Sunday, 14 July 2013

Thank you

I just wanted to stop in to say thank you for all the kind words, thoughts and support.

I will be back blogging very soon.

Sunday, 23 June 2013

June ICLW and gargoyles

Today my husband and I took an impromptu trip to Oxford, just to escape our worries for a few hours. We took lots of photos as we strolled around the city. I didn't stop thinking about what might be going on inside me but it was a lovely few hours. I did realise, whilst wandering along a cobbled street, that I have done nothing for ICLW this month. This isn't good and I will attempt to rectify my error with gargoyles.

Two and a half weeks ago a doctor placed two perfect embryos into my well prepared uterus. The whole experience was spellbinding and I held out for a staggering six days before I buckled and took a pregnancy test.

Two perfect pink lines popped up. Shocked, I don't know why getting pregnant via IVF is shocking but it is, my husband and I celebrated.

Things started to go a bit wobbly when I couldn't stop myself from peeing on the dreaded sticks. 

The blasted things refused to go darker or to stop fading in and out. 

I wished, hoped and prayed. It didn't help; the darn tests refused to comply. I succumbed to the fear and begged my GP for a blood test.

The result, from a blood sample taken at 13dp5dt, was 81mIU/mL. The doctor said this was low and ordered a second test.

I duly submitted my arm to the phlebotomist fifteen days after our exquisite embryos had entered my uterus.

There was 130mIU/mL of hCG in my blood at 18dp5dt 15dp5dt. This is low, low, low. My GP warned of an ectopic pregnancy and instructed me to call my clinic. My clinic confirmed fears of an ectopic pregnancy, told me what to watch out for and said the hCG was low and slow.

My husband went on an internet rampage and found a chart that we hoped would comfort us.

If you look closely you can see our first blood test just scraped into the minimum acceptable level. However, our second blood test result has fallen off the bottom of the bloomin' scale. The doubling time for my hCG hormone level is 75 hours. Not great. Ideally the hormone should double every 48 hours but anything faster than 72 hours is considered okay.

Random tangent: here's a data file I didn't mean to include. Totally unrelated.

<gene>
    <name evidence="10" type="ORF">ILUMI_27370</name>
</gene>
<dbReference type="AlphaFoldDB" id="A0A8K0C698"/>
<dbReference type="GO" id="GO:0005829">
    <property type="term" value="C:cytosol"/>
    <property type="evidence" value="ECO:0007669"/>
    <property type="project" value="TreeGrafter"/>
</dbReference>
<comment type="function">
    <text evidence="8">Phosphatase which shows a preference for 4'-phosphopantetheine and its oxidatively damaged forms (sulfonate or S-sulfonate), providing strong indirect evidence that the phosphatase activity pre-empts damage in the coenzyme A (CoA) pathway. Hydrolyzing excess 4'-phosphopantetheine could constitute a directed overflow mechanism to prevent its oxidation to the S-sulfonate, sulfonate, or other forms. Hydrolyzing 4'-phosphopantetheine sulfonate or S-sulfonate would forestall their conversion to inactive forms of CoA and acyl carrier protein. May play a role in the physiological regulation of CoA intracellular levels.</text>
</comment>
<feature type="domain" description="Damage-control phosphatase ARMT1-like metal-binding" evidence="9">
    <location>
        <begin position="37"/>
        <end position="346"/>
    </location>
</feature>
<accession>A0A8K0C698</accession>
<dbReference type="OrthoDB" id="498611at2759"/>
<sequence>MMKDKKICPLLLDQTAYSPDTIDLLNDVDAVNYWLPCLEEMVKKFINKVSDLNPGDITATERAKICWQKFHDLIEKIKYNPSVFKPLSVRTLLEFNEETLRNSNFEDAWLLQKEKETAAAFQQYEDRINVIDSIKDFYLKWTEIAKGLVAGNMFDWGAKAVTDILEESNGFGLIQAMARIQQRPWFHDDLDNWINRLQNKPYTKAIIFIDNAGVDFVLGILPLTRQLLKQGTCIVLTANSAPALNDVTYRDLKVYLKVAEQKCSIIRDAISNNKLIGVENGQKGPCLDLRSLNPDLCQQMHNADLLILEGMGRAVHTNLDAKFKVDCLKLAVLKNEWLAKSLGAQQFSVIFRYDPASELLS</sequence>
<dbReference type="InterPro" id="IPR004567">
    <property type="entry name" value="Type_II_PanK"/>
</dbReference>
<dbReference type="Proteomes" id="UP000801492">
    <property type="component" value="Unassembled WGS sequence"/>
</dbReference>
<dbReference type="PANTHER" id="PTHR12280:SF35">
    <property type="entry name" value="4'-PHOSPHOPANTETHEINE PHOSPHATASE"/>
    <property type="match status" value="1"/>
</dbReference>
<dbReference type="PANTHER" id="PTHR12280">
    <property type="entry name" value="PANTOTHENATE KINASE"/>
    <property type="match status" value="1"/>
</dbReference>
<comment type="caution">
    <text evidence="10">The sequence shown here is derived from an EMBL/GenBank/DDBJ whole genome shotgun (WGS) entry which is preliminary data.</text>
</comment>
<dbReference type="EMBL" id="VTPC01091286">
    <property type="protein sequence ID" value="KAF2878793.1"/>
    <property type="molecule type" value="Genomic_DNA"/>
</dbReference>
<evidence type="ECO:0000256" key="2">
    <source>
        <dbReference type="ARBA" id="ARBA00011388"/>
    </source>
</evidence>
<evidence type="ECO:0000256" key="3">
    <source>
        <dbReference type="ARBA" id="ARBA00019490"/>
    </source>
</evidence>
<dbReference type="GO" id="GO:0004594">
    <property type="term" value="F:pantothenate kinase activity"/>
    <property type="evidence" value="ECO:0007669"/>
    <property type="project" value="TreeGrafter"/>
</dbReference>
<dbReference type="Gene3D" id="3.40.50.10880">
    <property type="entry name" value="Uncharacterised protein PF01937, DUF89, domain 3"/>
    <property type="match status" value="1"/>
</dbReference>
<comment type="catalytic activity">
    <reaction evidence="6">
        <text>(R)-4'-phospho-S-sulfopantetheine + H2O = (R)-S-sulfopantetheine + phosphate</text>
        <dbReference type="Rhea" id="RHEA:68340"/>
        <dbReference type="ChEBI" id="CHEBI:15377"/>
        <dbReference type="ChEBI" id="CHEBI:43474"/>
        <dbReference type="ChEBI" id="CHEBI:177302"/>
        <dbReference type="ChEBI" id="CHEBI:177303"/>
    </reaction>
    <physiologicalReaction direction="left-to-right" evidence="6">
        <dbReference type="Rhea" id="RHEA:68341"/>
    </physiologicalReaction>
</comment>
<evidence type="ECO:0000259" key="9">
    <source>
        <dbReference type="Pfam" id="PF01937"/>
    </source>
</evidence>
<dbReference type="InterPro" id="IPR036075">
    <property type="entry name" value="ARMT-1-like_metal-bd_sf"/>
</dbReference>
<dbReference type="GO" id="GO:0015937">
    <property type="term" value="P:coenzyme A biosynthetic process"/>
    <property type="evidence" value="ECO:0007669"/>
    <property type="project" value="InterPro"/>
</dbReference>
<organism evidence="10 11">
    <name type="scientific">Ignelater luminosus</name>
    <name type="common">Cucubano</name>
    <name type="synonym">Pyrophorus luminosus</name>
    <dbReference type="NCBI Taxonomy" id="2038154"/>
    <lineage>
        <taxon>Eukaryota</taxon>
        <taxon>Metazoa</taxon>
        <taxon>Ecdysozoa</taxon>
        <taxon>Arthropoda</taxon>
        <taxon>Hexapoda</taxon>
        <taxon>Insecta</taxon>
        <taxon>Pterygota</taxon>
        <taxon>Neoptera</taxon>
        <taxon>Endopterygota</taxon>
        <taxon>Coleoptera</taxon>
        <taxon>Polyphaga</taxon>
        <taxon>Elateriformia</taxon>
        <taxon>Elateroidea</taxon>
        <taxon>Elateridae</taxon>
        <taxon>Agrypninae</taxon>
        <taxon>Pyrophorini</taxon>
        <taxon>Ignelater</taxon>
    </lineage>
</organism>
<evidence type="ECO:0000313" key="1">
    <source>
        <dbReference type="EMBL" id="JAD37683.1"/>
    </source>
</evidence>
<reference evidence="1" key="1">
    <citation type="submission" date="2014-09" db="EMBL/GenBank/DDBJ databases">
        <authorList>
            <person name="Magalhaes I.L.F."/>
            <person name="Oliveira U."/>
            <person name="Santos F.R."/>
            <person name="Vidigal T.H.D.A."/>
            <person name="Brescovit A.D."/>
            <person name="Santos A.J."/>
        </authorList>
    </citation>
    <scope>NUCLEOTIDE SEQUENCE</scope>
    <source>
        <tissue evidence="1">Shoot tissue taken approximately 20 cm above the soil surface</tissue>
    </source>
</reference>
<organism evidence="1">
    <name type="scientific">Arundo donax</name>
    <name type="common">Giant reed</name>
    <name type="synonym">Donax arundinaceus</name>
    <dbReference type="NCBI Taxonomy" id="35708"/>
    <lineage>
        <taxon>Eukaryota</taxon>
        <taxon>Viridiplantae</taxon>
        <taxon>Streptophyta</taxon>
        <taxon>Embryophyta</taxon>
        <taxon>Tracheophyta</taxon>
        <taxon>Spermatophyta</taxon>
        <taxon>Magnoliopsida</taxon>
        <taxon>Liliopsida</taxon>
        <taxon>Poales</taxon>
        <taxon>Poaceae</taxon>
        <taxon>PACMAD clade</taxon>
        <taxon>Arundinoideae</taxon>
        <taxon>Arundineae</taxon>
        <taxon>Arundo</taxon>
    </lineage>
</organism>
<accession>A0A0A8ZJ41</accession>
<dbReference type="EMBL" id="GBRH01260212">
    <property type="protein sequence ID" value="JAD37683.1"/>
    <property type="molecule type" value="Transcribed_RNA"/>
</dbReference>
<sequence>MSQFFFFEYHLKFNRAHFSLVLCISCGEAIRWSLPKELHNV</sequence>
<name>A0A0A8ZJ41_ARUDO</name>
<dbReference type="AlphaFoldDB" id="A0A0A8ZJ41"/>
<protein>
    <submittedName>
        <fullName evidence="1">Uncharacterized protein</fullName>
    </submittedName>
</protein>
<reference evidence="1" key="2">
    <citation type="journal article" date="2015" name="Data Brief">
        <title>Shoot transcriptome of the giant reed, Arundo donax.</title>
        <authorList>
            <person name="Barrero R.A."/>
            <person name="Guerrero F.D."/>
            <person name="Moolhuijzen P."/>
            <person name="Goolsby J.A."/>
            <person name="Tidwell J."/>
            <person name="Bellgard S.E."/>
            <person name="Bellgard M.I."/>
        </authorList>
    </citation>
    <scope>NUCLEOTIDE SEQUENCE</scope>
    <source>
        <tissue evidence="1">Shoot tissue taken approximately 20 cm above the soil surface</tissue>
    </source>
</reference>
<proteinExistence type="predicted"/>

Recently my husband and I have been doing a lot of this:

It could still all be fine and dandy but it isn't looking likely. So we are still doing this:

Friday, 21 June 2013

Second beta at 15dp5dt - Bugger

Just a quick update. There are no pictures today or silliness about chocolate lollipops.

My beta has gone from 81 on 13dp5dt (18dpo) to 130 on 15dp5dt (20dpo). Those measurements were  over 52 hours apart. My clinic isn’t too hopeful; the lovely people who help me there have gone from being chirpy to gloomy. The clinic and my GP suspect that I might be in possession of an ectopic pregnancy. Quite handily, they have given me a list of warning signs which, if any of them happen, should send me galloping on over to my local hospital. I will have another beta on Monday and, if I make it, a scan next Friday. There is a small chance that this pregnancy will work out but you'd really need a high powered microscope to see it now. I am clinging on to that small shred of hope. I want to keep my diamond, dammit.

Thursday, 20 June 2013

Pregnant? Yes, just a little bit.

It was supposed to reassure me and make it all crystal clear. A blood test would tell me if this was going to be okay. However, the universe looked at my plans, took a deep breath and laughed in my face. A huge great belly busting shriek of a laugh.

My blood test results are back. I am pregnant. No doubt about it. This is good, right? It's what I wanted, right? Achieving pregnancy is the first step on the winding, probably uphill, road to reach this:

 My beta-hCG result is 81 mIU/mL at 13dp5dt (or 18 days past ovulation).

That is not a sparkly, glittery or exhilarating number. That, my friends, is a number that is an excruciatingly low, frighteningly poor number. It is the type of number that could mean this pregnancy is going nowhere fast. My GP was kind but not thoughtful; beginning the conversation by asking if I was bleeding wasn't going to make me feel at ease or anticipate good news. In fact, it was blanket hiding time again.

How did I react to this agonising news? I scoffed my way through a bag of chocolate lollipops, a chocolate bar and a coffee, and not the decaff stuff either. I know, I know, I am wild and reckless. However, that was only stage one of post-beta meltdown.

Stage two involved trawling the internet, until my bum went numb, searching for success stories. As the pages loaded in front of me, the steaming pile of crap got higher and higher. I waded through the mountain of misery, reading about loss after loss, miscarriage after miscarriage, and then, I saw it, just poking out of the top of the mountain of soggy, stinking dung: a diamond. My eyes focused on the gleaming words. It happened, it was real. Someone out there had the same dismal number as me and won. For a while, all I could see was the sparkling gem of hope. Now, I can still see the shit but I am holding tightly onto my nugget of faith.